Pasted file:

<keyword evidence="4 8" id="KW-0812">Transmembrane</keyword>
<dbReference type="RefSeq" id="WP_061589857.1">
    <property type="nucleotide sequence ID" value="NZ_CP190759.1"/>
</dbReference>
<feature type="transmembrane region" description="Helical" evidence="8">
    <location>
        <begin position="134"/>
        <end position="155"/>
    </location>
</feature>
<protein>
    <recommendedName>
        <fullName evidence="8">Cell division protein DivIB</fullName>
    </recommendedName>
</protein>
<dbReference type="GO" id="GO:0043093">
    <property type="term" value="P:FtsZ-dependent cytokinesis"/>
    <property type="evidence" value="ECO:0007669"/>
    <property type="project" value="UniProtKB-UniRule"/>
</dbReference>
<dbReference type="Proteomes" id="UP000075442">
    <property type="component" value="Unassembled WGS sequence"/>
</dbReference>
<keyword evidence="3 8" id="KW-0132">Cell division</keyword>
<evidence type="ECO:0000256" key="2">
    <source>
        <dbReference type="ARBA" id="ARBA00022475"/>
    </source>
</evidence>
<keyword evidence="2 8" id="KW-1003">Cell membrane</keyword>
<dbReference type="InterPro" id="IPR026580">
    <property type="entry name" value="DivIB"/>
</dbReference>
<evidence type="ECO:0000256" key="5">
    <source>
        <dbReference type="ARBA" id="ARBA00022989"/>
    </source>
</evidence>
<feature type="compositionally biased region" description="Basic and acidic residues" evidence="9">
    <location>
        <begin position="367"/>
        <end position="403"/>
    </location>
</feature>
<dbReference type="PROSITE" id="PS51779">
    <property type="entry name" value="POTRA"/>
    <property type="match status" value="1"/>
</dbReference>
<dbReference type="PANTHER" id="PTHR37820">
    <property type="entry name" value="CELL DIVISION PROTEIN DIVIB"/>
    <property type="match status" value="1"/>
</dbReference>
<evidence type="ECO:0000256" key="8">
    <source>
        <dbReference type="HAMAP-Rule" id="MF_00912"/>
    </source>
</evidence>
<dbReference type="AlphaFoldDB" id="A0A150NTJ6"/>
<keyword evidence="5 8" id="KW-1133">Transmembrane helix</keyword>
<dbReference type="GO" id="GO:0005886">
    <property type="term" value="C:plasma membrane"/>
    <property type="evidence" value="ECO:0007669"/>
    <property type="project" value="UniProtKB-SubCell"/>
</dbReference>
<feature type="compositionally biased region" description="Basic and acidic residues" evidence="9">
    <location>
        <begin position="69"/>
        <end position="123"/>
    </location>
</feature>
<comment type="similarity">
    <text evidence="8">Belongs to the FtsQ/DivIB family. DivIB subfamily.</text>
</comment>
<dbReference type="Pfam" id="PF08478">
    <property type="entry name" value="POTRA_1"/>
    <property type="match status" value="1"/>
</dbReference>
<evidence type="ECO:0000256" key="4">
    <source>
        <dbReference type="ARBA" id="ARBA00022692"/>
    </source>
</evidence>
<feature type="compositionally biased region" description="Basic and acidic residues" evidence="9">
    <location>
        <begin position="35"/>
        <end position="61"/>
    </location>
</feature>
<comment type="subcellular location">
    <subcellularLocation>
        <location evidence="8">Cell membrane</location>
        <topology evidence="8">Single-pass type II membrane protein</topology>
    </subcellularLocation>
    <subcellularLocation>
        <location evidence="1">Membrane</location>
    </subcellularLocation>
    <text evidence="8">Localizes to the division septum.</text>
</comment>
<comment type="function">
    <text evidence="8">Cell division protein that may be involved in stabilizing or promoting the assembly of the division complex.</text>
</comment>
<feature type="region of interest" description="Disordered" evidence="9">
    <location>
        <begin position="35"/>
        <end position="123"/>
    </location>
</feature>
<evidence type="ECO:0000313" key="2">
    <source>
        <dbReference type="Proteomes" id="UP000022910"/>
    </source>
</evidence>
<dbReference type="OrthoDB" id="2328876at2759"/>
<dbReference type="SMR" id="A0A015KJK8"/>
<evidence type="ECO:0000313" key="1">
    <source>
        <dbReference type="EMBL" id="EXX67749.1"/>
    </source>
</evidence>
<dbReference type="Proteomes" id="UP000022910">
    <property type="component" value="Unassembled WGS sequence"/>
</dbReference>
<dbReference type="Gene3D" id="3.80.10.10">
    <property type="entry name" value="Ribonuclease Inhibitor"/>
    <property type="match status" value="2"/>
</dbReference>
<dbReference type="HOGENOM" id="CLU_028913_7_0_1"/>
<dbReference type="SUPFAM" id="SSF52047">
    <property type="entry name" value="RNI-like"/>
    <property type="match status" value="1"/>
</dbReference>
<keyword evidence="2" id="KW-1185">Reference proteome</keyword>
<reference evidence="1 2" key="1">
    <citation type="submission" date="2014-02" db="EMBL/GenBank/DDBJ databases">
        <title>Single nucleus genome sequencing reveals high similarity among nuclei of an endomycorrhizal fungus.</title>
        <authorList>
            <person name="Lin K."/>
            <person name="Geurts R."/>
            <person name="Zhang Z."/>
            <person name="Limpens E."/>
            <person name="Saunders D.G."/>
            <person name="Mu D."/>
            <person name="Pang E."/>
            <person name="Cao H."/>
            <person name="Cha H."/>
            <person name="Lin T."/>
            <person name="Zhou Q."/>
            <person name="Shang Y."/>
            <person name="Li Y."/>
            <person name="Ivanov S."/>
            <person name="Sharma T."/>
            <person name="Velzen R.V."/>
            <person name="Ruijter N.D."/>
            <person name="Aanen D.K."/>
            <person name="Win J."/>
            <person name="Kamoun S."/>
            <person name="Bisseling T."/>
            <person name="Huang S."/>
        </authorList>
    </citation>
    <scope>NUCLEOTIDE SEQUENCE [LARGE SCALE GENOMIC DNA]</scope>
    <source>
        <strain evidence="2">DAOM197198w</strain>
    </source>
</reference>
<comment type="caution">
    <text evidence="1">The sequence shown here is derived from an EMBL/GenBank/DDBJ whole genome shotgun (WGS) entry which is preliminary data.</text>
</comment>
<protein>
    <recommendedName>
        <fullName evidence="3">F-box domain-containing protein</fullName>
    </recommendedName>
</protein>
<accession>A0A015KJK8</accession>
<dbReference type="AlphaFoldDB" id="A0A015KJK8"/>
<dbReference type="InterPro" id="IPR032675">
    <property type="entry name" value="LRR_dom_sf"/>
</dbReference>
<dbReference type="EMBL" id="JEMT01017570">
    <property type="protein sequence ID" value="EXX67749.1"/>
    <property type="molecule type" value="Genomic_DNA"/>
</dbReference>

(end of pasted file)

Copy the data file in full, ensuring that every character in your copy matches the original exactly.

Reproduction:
<keyword evidence="4 8" id="KW-0812">Transmembrane</keyword>
<dbReference type="RefSeq" id="WP_061589857.1">
    <property type="nucleotide sequence ID" value="NZ_CP190759.1"/>
</dbReference>
<feature type="transmembrane region" description="Helical" evidence="8">
    <location>
        <begin position="134"/>
        <end position="155"/>
    </location>
</feature>
<protein>
    <recommendedName>
        <fullName evidence="8">Cell division protein DivIB</fullName>
    </recommendedName>
</protein>
<dbReference type="GO" id="GO:0043093">
    <property type="term" value="P:FtsZ-dependent cytokinesis"/>
    <property type="evidence" value="ECO:0007669"/>
    <property type="project" value="UniProtKB-UniRule"/>
</dbReference>
<dbReference type="Proteomes" id="UP000075442">
    <property type="component" value="Unassembled WGS sequence"/>
</dbReference>
<keyword evidence="3 8" id="KW-0132">Cell division</keyword>
<evidence type="ECO:0000256" key="2">
    <source>
        <dbReference type="ARBA" id="ARBA00022475"/>
    </source>
</evidence>
<keyword evidence="2 8" id="KW-1003">Cell membrane</keyword>
<dbReference type="InterPro" id="IPR026580">
    <property type="entry name" value="DivIB"/>
</dbReference>
<evidence type="ECO:0000256" key="5">
    <source>
        <dbReference type="ARBA" id="ARBA00022989"/>
    </source>
</evidence>
<feature type="compositionally biased region" description="Basic and acidic residues" evidence="9">
    <location>
        <begin position="367"/>
        <end position="403"/>
    </location>
</feature>
<dbReference type="PROSITE" id="PS51779">
    <property type="entry name" value="POTRA"/>
    <property type="match status" value="1"/>
</dbReference>
<dbReference type="PANTHER" id="PTHR37820">
    <property type="entry name" value="CELL DIVISION PROTEIN DIVIB"/>
    <property type="match status" value="1"/>
</dbReference>
<evidence type="ECO:0000256" key="8">
    <source>
        <dbReference type="HAMAP-Rule" id="MF_00912"/>
    </source>
</evidence>
<dbReference type="AlphaFoldDB" id="A0A150NTJ6"/>
<keyword evidence="5 8" id="KW-1133">Transmembrane helix</keyword>
<dbReference type="GO" id="GO:0005886">
    <property type="term" value="C:plasma membrane"/>
    <property type="evidence" value="ECO:0007669"/>
    <property type="project" value="UniProtKB-SubCell"/>
</dbReference>
<feature type="compositionally biased region" description="Basic and acidic residues" evidence="9">
    <location>
        <begin position="69"/>
        <end position="123"/>
    </location>
</feature>
<comment type="similarity">
    <text evidence="8">Belongs to the FtsQ/DivIB family. DivIB subfamily.</text>
</comment>
<dbReference type="Pfam" id="PF08478">
    <property type="entry name" value="POTRA_1"/>
    <property type="match status" value="1"/>
</dbReference>
<evidence type="ECO:0000256" key="4">
    <source>
        <dbReference type="ARBA" id="ARBA00022692"/>
    </source>
</evidence>
<feature type="compositionally biased region" description="Basic and acidic residues" evidence="9">
    <location>
        <begin position="35"/>
        <end position="61"/>
    </location>
</feature>
<comment type="subcellular location">
    <subcellularLocation>
        <location evidence="8">Cell membrane</location>
        <topology evidence="8">Single-pass type II membrane protein</topology>
    </subcellularLocation>
    <subcellularLocation>
        <location evidence="1">Membrane</location>
    </subcellularLocation>
    <text evidence="8">Localizes to the division septum.</text>
</comment>
<comment type="function">
    <text evidence="8">Cell division protein that may be involved in stabilizing or promoting the assembly of the division complex.</text>
</comment>
<feature type="region of interest" description="Disordered" evidence="9">
    <location>
        <begin position="35"/>
        <end position="123"/>
    </location>
</feature>
<evidence type="ECO:0000313" key="2">
    <source>
        <dbReference type="Proteomes" id="UP000022910"/>
    </source>
</evidence>
<dbReference type="OrthoDB" id="2328876at2759"/>
<dbReference type="SMR" id="A0A015KJK8"/>
<evidence type="ECO:0000313" key="1">
    <source>
        <dbReference type="EMBL" id="EXX67749.1"/>
    </source>
</evidence>
<dbReference type="Proteomes" id="UP000022910">
    <property type="component" value="Unassembled WGS sequence"/>
</dbReference>
<dbReference type="Gene3D" id="3.80.10.10">
    <property type="entry name" value="Ribonuclease Inhibitor"/>
    <property type="match status" value="2"/>
</dbReference>
<dbReference type="HOGENOM" id="CLU_028913_7_0_1"/>
<dbReference type="SUPFAM" id="SSF52047">
    <property type="entry name" value="RNI-like"/>
    <property type="match status" value="1"/>
</dbReference>
<keyword evidence="2" id="KW-1185">Reference proteome</keyword>
<reference evidence="1 2" key="1">
    <citation type="submission" date="2014-02" db="EMBL/GenBank/DDBJ databases">
        <title>Single nucleus genome sequencing reveals high similarity among nuclei of an endomycorrhizal fungus.</title>
        <authorList>
            <person name="Lin K."/>
            <person name="Geurts R."/>
            <person name="Zhang Z."/>
            <person name="Limpens E."/>
            <person name="Saunders D.G."/>
            <person name="Mu D."/>
            <person name="Pang E."/>
            <person name="Cao H."/>
            <person name="Cha H."/>
            <person name="Lin T."/>
            <person name="Zhou Q."/>
            <person name="Shang Y."/>
            <person name="Li Y."/>
            <person name="Ivanov S."/>
            <person name="Sharma T."/>
            <person name="Velzen R.V."/>
            <person name="Ruijter N.D."/>
            <person name="Aanen D.K."/>
            <person name="Win J."/>
            <person name="Kamoun S."/>
            <person name="Bisseling T."/>
            <person name="Huang S."/>
        </authorList>
    </citation>
    <scope>NUCLEOTIDE SEQUENCE [LARGE SCALE GENOMIC DNA]</scope>
    <source>
        <strain evidence="2">DAOM197198w</strain>
    </source>
</reference>
<comment type="caution">
    <text evidence="1">The sequence shown here is derived from an EMBL/GenBank/DDBJ whole genome shotgun (WGS) entry which is preliminary data.</text>
</comment>
<protein>
    <recommendedName>
        <fullName evidence="3">F-box domain-containing protein</fullName>
    </recommendedName>
</protein>
<accession>A0A015KJK8</accession>
<dbReference type="AlphaFoldDB" id="A0A015KJK8"/>
<dbReference type="InterPro" id="IPR032675">
    <property type="entry name" value="LRR_dom_sf"/>
</dbReference>
<dbReference type="EMBL" id="JEMT01017570">
    <property type="protein sequence ID" value="EXX67749.1"/>
    <property type="molecule type" value="Genomic_DNA"/>
</dbReference>